The National Weather Service warned late last night that a "potential moderate to major flood situation" exists here in the wake of heavy rains and melting snow that have transformed the area from snow-clogged to waterlogged.
The warning came as the weather service reported that about an inch of rain soaked the Potomac River basin yesterday. Heavy rains expected today could add another 1 1/2 inches, the weather service said, adding that melting snow could provide the equivalent of one more inch.
As a result, the weather service said, the river might reach or exceed flood stage by Monday in the Washington area.
The weather service extended through tonight a flash flood watch for all parts of the Washington Metropolitan area.
The watch means that a potential exists for flooding along small streams and that water may accumulate in poorly drained spots, including those where normal runoff channels are blocked by ice or snow.
Meanwhile, automobile traffic in the area was heavy yesterday as shopping centers filled with normal Saturday crowds. Cars were delayed by flooded intersections and by potholes, some hidden under murky water.
Flooding and repair of potholes caused at least temporary closing of roads throughout the area. Rock Creek Parkway and portions of Beach Drive were closed last night because of high water, and in Montgomery County part of Rte. 28 near Darnestown was closed along with Seneca Creek Road in Potomac. Ice jams were associated with high water in Rock Creek and Seneca Creek.
Part of Old Colchester Road in southern Fairfax County was closed under 4 feet of water and stretches of Glenn Dale Road and Northern Avenue in Prince George's County also were blocked. The Kenilworth Avenue overpass at Rte. 450 in the county was reopened after repair of a giant pothole.
Last night, D.C. and suburban fire departments reported receiving hundreds of calls from homeowners whose basements had flooded.
"We bring our portable pumps if the flood is bad," said Sgt. Robert Harding of the D.C. fire department. "Sometimes people have 4 and 5 feet of water; other people have just an inch, but that's a flood to them because it ruins their furniture."
Harding said his department had received about 100 such calls between 4 p.m. and 9:30 p.m., and suburban officials reported a similar pattern of calls.
During the day, area shopping centers and stores began filling as many shoppers made their first outings since Monday's snowstorm. Many stores were filled with merchandise from the George Washington's birthday sales postponed by the storm.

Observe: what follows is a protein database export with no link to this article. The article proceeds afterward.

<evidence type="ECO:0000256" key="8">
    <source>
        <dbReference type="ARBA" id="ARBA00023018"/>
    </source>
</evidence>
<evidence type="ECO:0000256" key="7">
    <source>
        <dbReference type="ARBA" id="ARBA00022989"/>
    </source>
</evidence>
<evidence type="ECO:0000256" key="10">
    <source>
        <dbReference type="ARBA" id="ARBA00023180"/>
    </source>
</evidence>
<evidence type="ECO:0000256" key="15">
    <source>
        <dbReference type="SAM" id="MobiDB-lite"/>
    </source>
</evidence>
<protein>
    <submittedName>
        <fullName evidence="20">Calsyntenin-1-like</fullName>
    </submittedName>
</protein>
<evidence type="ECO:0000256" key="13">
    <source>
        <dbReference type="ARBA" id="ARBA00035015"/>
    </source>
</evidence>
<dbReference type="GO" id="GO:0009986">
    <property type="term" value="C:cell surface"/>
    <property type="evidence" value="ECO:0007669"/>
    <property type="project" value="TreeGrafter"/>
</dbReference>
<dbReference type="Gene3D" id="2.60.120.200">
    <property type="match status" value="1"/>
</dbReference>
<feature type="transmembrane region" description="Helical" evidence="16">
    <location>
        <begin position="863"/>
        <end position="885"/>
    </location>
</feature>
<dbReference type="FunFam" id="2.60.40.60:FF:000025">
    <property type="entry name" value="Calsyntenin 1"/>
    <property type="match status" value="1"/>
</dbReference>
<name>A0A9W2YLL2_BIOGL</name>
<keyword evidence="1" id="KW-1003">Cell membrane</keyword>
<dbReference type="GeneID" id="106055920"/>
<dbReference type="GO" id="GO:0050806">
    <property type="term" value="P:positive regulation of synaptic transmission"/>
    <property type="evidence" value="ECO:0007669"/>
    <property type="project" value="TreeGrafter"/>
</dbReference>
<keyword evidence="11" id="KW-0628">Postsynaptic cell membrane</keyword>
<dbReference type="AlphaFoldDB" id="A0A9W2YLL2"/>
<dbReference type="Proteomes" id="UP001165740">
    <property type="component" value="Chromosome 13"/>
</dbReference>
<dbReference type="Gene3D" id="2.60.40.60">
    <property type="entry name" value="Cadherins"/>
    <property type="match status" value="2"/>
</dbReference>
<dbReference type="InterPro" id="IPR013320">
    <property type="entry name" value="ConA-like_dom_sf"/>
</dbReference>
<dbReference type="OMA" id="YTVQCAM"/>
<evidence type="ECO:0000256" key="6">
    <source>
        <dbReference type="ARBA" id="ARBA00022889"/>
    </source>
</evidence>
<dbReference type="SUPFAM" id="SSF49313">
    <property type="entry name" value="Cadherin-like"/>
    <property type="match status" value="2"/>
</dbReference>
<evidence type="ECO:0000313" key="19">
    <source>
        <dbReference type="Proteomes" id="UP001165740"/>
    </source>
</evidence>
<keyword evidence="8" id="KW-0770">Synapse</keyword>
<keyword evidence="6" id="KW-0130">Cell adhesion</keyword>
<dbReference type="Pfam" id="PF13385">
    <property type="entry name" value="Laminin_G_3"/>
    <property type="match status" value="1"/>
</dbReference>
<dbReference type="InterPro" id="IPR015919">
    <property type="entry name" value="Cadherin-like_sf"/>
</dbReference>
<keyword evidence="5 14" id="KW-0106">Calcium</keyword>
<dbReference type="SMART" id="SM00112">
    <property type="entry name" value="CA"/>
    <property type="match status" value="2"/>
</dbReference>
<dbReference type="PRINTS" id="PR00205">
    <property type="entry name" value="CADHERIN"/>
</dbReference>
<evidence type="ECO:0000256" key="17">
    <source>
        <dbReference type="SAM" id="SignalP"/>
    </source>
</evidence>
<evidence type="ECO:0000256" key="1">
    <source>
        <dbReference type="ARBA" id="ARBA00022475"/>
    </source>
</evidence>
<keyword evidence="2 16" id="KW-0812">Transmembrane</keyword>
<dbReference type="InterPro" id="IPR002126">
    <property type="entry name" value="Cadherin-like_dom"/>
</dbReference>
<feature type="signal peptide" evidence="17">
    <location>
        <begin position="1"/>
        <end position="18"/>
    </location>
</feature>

"Early this week it was like a ghost town," said Conan Paige, a caricature artist working in Landover Mall. "I'm glad to have them back," he said, gesturing at the Saturday shoppers.
The number of shoppers in the Prince George's County mall was about normal for a Saturday, most store managers who were interviewed said.In spite of the rain and the slush, people came out.
"I'm not really a sales shopping person," said Beverly Eicher of Bowie. "I'm really just here to get out of the house."
"I feel like the song says -- don't fence me in," said Maria Lopez of Capitol Heights. Lopez, 80, said she had been out last week "everytime I could get out of the house without falling in the snow."
With her street unplowed for three days, that had not been for or very often, she said. Lopez said she had planned a trip to California that had been postponed by the snow. Now she was out buying one more item to take on her trip to see friends and two grandsons.
"I made a silly decision not to go to California until the sun came out. Then the snow happened," she said. "It's like living in Alaska."
"It feels really good to be out," said Jean McGrew, shopping with her 4-year-old son and her 14-month-old daughter. She hadn't been out all week, except to walk to the store, she said. "When you start feeling cooped up and the kids start feeling cooped up, you start climbing the walls," said McGrew.
Many of the shoppers were women and couples with children. "It would have been better to come without the kids," said Bonnie Deibler of Charles County, shopping with a 2-month-old baby and an 8-year-old daughter.
It was a change for children, too, who had been confined to their houses. "I've been working, doing reading, math, and spelling," said Anhela St. Hill, 8, of Forestville. She also had been passing the time watching "Guiding Light and all those stories." she said. The snowbound days had often been "boring," her cousin, Clive Wynter, 11, of Southlawn, said.
Most of the merchants interviewed in the mall yesterday said they did not expect to recapture business lost when the George Washington's birth day sales day was snowed out.
In a bookstore, a customer stood by a paperback bookstand, reading a disaster story called "Blizzard."